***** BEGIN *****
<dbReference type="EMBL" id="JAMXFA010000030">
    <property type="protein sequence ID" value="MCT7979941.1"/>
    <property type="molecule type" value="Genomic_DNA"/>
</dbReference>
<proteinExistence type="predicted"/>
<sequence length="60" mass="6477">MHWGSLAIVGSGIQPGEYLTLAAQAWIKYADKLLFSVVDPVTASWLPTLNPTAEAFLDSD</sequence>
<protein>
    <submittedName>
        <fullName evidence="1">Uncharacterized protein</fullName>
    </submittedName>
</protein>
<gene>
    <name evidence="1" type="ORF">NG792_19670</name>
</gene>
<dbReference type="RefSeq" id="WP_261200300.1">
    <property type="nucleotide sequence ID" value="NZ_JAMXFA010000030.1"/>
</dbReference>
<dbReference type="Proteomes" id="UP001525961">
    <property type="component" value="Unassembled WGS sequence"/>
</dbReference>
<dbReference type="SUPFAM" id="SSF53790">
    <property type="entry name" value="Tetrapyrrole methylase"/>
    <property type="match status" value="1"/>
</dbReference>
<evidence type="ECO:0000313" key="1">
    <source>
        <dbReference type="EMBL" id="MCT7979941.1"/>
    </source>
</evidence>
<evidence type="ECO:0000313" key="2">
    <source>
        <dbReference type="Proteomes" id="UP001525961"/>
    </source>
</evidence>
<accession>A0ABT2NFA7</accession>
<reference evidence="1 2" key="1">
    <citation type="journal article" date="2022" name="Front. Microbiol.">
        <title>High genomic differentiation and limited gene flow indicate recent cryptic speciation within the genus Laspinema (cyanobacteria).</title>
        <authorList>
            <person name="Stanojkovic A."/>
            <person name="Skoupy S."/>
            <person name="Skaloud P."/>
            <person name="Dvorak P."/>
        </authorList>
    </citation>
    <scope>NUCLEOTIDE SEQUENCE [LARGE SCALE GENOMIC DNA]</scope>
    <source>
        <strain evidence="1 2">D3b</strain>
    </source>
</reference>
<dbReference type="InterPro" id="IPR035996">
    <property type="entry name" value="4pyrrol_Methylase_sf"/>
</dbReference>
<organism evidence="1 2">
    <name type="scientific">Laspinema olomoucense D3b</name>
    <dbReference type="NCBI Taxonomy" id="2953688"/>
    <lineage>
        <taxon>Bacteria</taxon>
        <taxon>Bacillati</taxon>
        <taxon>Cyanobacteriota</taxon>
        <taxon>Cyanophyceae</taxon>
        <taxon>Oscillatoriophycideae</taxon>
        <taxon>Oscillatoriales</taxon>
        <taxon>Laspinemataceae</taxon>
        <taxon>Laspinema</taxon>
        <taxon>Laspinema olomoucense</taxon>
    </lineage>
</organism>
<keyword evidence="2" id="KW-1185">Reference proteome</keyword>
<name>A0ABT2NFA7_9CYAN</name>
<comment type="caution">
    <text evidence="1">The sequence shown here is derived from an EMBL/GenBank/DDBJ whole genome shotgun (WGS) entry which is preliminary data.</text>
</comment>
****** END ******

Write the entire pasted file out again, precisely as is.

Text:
<dbReference type="EMBL" id="JAMXFA010000030">
    <property type="protein sequence ID" value="MCT7979941.1"/>
    <property type="molecule type" value="Genomic_DNA"/>
</dbReference>
<proteinExistence type="predicted"/>
<sequence length="60" mass="6477">MHWGSLAIVGSGIQPGEYLTLAAQAWIKYADKLLFSVVDPVTASWLPTLNPTAEAFLDSD</sequence>
<protein>
    <submittedName>
        <fullName evidence="1">Uncharacterized protein</fullName>
    </submittedName>
</protein>
<gene>
    <name evidence="1" type="ORF">NG792_19670</name>
</gene>
<dbReference type="RefSeq" id="WP_261200300.1">
    <property type="nucleotide sequence ID" value="NZ_JAMXFA010000030.1"/>
</dbReference>
<dbReference type="Proteomes" id="UP001525961">
    <property type="component" value="Unassembled WGS sequence"/>
</dbReference>
<dbReference type="SUPFAM" id="SSF53790">
    <property type="entry name" value="Tetrapyrrole methylase"/>
    <property type="match status" value="1"/>
</dbReference>
<evidence type="ECO:0000313" key="1">
    <source>
        <dbReference type="EMBL" id="MCT7979941.1"/>
    </source>
</evidence>
<evidence type="ECO:0000313" key="2">
    <source>
        <dbReference type="Proteomes" id="UP001525961"/>
    </source>
</evidence>
<accession>A0ABT2NFA7</accession>
<reference evidence="1 2" key="1">
    <citation type="journal article" date="2022" name="Front. Microbiol.">
        <title>High genomic differentiation and limited gene flow indicate recent cryptic speciation within the genus Laspinema (cyanobacteria).</title>
        <authorList>
            <person name="Stanojkovic A."/>
            <person name="Skoupy S."/>
            <person name="Skaloud P."/>
            <person name="Dvorak P."/>
        </authorList>
    </citation>
    <scope>NUCLEOTIDE SEQUENCE [LARGE SCALE GENOMIC DNA]</scope>
    <source>
        <strain evidence="1 2">D3b</strain>
    </source>
</reference>
<dbReference type="InterPro" id="IPR035996">
    <property type="entry name" value="4pyrrol_Methylase_sf"/>
</dbReference>
<organism evidence="1 2">
    <name type="scientific">Laspinema olomoucense D3b</name>
    <dbReference type="NCBI Taxonomy" id="2953688"/>
    <lineage>
        <taxon>Bacteria</taxon>
        <taxon>Bacillati</taxon>
        <taxon>Cyanobacteriota</taxon>
        <taxon>Cyanophyceae</taxon>
        <taxon>Oscillatoriophycideae</taxon>
        <taxon>Oscillatoriales</taxon>
        <taxon>Laspinemataceae</taxon>
        <taxon>Laspinema</taxon>
        <taxon>Laspinema olomoucense</taxon>
    </lineage>
</organism>
<keyword evidence="2" id="KW-1185">Reference proteome</keyword>
<name>A0ABT2NFA7_9CYAN</name>
<comment type="caution">
    <text evidence="1">The sequence shown here is derived from an EMBL/GenBank/DDBJ whole genome shotgun (WGS) entry which is preliminary data.</text>
</comment>